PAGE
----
“Music is an expression of the soul; music has the power of healing.”
Min-On: After your recital of Flower Songs in All Seasons, many audience members shared their impressions and comments via our questionnaire, praising how wonderfully and accurately you sang in Japanese, and expressing how deeply they were touched by the beautiful way you interpreted them.
Charlotte Rothschild: Thank you very much for such heartfelt words. Japanese song is really special for me. For Japanese people, I think the poetry comes first, while the composer is almost secondary. However, composers of Japanese songs, such as Kosaku Yamada, Rentaro Taki and many others, have thought very carefully about the meaning of the poems and have set them to melodies in such a beautiful way. Kakkyoku, or Western-style Japanese classical songs, have the most beautiful lines of music to which the words are set. Conveyed in each song is the true feeling of the Japanese spirit. There is a certain sentiment conveyed in the songs, a sense of belonging to the furusato—a remembering of the homeland. Being Jewish, I believe I have similar feelings. Of course, I have had wonderful Japanese teachers, but I have spent a long time not only learning the Japanese words but also learning the meaning behind each word in the poems.
Min-On: How did you start singing and how did your music career develop as a singer?
Rothschild: I started very young. When I was little, I loved dancing more than singing, and wanted to be a dancer some day. But at the age of 12, I went to a boarding school and had to stop dancing because there were no suitable dance classes. So instead, I started to take singing lessons. My mother always encouraged me to learn singing, and at the age of 17, she sent me to her home country of Austria to study music for three-and-a-half years at the Mozarteum University of Salzburg, the home of Mozart. After that, I came back to England to study at the Royal College of Music in London for three years.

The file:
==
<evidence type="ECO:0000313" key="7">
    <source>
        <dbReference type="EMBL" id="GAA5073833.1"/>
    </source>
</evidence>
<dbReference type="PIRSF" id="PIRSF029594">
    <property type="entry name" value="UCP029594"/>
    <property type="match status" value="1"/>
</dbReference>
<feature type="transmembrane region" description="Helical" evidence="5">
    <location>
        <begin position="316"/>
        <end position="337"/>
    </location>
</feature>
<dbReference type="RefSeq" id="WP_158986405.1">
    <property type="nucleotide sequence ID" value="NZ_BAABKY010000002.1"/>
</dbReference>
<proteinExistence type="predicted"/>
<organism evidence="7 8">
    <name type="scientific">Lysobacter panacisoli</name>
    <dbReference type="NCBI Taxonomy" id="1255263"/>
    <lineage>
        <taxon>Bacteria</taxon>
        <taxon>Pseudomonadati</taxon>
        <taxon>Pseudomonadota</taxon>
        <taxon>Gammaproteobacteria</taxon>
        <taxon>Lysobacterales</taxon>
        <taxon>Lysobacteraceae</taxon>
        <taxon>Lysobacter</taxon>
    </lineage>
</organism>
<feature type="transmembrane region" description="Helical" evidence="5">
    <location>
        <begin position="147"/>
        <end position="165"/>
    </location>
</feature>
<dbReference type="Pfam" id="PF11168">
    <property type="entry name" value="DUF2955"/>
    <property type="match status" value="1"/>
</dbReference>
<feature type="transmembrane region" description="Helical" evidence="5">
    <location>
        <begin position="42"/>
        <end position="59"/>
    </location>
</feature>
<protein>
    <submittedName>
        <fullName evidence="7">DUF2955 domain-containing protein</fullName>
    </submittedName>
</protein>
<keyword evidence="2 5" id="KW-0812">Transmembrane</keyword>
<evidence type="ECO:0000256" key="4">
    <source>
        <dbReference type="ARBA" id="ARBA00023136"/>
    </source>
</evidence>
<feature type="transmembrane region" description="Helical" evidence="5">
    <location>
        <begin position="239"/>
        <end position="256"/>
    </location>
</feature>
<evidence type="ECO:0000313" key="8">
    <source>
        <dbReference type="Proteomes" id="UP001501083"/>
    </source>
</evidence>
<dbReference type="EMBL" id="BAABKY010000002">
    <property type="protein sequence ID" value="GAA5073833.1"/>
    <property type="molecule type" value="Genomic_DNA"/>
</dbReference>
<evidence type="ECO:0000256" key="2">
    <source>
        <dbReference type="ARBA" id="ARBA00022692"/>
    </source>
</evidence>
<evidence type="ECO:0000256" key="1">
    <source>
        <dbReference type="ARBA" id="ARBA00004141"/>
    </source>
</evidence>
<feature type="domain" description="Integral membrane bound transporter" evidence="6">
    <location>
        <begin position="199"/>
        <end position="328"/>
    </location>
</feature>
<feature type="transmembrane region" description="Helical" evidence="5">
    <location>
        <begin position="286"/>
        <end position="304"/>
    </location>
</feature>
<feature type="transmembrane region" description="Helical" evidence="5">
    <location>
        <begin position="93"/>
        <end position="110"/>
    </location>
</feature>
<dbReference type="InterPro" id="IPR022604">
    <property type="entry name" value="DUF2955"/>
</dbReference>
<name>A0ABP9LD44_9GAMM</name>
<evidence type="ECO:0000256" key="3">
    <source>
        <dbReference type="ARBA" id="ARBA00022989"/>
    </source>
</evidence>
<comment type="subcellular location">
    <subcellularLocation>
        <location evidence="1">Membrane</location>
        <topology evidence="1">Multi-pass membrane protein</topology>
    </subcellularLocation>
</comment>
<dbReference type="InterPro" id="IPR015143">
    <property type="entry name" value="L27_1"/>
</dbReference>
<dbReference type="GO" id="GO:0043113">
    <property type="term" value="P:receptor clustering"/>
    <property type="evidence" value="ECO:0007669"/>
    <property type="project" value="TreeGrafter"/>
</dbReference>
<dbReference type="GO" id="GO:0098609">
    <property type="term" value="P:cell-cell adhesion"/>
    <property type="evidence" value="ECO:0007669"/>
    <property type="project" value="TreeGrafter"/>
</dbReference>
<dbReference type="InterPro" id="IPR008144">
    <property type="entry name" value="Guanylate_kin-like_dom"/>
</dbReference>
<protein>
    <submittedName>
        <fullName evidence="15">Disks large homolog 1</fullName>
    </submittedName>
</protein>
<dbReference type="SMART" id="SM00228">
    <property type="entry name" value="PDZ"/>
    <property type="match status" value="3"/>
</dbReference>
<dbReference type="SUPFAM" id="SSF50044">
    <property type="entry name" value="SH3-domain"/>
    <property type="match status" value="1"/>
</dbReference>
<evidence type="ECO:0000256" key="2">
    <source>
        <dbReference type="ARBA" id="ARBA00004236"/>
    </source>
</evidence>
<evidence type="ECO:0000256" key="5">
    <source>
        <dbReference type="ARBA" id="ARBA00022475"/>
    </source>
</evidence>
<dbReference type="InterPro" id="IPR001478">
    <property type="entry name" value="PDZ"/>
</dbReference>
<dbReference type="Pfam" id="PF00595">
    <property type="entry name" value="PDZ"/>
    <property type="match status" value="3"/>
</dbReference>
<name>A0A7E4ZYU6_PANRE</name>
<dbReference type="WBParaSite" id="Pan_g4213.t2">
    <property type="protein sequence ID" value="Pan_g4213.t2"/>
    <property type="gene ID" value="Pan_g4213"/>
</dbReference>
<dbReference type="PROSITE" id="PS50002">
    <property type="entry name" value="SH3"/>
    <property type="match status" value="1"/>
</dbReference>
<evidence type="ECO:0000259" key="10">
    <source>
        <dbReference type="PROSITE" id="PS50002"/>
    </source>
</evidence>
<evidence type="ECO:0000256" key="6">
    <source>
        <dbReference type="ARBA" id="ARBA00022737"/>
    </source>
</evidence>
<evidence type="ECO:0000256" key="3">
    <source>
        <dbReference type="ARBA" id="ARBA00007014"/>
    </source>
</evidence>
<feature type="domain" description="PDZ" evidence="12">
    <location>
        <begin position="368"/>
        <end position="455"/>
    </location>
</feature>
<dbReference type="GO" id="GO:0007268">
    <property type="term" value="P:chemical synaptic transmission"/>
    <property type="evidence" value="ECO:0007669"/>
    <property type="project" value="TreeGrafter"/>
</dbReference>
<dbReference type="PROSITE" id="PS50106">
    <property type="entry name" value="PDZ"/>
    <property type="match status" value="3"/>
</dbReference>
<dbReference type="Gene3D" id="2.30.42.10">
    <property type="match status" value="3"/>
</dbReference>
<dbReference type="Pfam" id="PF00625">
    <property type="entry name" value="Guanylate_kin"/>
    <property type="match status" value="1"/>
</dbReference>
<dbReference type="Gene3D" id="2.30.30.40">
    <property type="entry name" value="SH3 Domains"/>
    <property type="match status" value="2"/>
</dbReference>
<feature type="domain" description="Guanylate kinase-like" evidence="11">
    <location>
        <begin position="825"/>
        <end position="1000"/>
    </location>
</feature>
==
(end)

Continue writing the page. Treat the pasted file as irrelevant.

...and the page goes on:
Min-On: Min-On has promoted various musical programs designed to cultivate the artistic abilities of young people.
Rothschild: Music is an expression of the soul, and a means of talking to others without speaking. I think it is very important for young people to have the chance to play music and interact with one another through music. This relates directly to my experience, and that is why Simon established the youth orchestra and has organized wonderful programs for young people from many different countries to promote music all over the world.
Min-On: The founder of Min-On has often written about the power of music and the arts, and the important role of cultural exchange.
Rothschild: Music has the power to heal. Last year, right after the earthquake, I came to Japan for a concert in Sendai. It was—and still is—a difficult time for Japan, and I hoped that the concert might support and promote healing. Afterward, many people told us that their spirit had been lifted through the music. I was very humbled by that, but it is true that music has healing power.
Simon Over: I absolutely agree. One of the patrons of my orchestra in the UK has suffered terrible tragedy in his life. He is a medical doctor, yet he maintains that the best preventative medicine is music, which keeps people well and strong. And that is why he says he prefers to invest in music rather than drugs, supporting our orchestra as well as other artistic endeavors.
I work with people of many different nationalities, and I see and experience how people can communicate through music even when they do not speak the same language. This is my first trip to Japan, and I speak no Japanese at all. But it is clear to me—just by seeing the expressions on people’s faces—that audiences are touched, and at the end of a concert, their faces tell how much they appreciated and were moved by the music.
In her program, Charlotte communicates with audiences through music with lyrics in their own language. But even without learning the language, music can transcend the language barrier.
Rothschild: After this Min-On tour, I will perform some of the same songs in Japanese in India. I even read in an Indian magazine how excited they were that this concert of Japanese songs was coming to India. I hope this will act as another bridge between India and Japan. Even though Indian people are from a completely different musical and cultural tradition, they enthusiastically embrace these Japanese songs even without understanding their meaning. And I suppose it is more amazing that an English person will deliver these Japanese songs to India!
This shows the power of music and the important role of cultural exchange. I am so lucky to be here in Japan for the third time on this Min-On concert tour, and deeply appreciate the Min-On Concert Association for tirelessly promoting the global exchange of musical culture.